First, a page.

On 13 November 2018, the Court of Appeals in The Hague ruled that illegally adopted persons have the right to obtain all information about their illegal adoption.

In 1980 a Dutch couple illegally 'adopted' Patrick Noordoven in Brazil. Patrick was handed over to them on the street by employees of a children's home. At the municipality the couple declared that he was their biological son.

When Patrick was 20, he started to become interested in his roots.  He spent more than ten years searching for his biological family. In 2011 he found his biological halfsisters and found out who his mother was.

During his search, Patrick increasingly came across clues that the children's home that he had come from had possibly been guilty of child trafficking. He repeatedly asked his 'adoptive' parents for information about this. However, they never gave it to him. In their view it was enough to give him information that they felt would lead to him finding his biological mother.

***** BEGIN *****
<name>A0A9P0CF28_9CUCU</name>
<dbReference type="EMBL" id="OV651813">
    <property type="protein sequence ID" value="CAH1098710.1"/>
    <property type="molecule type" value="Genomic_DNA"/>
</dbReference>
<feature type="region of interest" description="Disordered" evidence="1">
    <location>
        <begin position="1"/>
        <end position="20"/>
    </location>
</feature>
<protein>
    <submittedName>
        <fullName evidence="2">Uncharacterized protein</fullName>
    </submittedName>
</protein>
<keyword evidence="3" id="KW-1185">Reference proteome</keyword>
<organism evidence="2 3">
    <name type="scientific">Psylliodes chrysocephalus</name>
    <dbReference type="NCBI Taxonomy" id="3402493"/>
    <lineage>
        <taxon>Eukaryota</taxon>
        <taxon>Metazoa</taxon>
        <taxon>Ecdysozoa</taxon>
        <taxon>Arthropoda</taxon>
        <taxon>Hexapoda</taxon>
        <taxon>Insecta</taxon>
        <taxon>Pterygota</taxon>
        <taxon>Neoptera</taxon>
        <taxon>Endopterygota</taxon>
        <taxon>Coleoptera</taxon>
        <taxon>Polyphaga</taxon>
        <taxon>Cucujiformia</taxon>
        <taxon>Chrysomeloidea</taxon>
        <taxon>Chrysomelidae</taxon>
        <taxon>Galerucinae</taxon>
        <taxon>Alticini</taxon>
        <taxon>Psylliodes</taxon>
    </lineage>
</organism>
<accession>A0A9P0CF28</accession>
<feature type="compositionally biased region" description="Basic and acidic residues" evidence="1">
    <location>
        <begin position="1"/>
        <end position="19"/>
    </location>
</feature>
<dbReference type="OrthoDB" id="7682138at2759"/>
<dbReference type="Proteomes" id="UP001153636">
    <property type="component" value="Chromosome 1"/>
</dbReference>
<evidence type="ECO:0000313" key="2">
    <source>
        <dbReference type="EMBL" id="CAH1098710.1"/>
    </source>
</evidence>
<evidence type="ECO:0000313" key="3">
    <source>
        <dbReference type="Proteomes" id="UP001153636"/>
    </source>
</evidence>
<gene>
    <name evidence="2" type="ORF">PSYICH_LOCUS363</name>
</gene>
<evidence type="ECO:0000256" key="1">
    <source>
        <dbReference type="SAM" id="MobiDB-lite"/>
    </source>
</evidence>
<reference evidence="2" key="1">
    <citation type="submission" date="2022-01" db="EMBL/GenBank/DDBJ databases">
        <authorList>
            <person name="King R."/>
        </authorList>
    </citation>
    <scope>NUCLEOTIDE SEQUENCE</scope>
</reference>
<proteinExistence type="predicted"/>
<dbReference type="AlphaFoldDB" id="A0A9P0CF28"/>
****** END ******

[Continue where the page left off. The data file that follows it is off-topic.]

The Appeals Court in The Hague finds that the right to information about one's identity is broader. A child that was illegally adopted has the right to all information about their adoption. This encompasses, amongst other things, information about how the illegal adoption took place, criminal investigations into the illegal adoption and press reports about suspicions of child trafficking.

For more information about the right to identity and the rights of (illegally) adopted persons you can contact Lisa Komp.

Read the judgement by the Appeals Court here (available in Dutch).

See also (in Dutch):

Patrick Noordoven met biologische zussen eerste keer samen 17 juli 2013

[Photograph: Patrick and his biological half-sisters (July 2013) Source: private collection PN]

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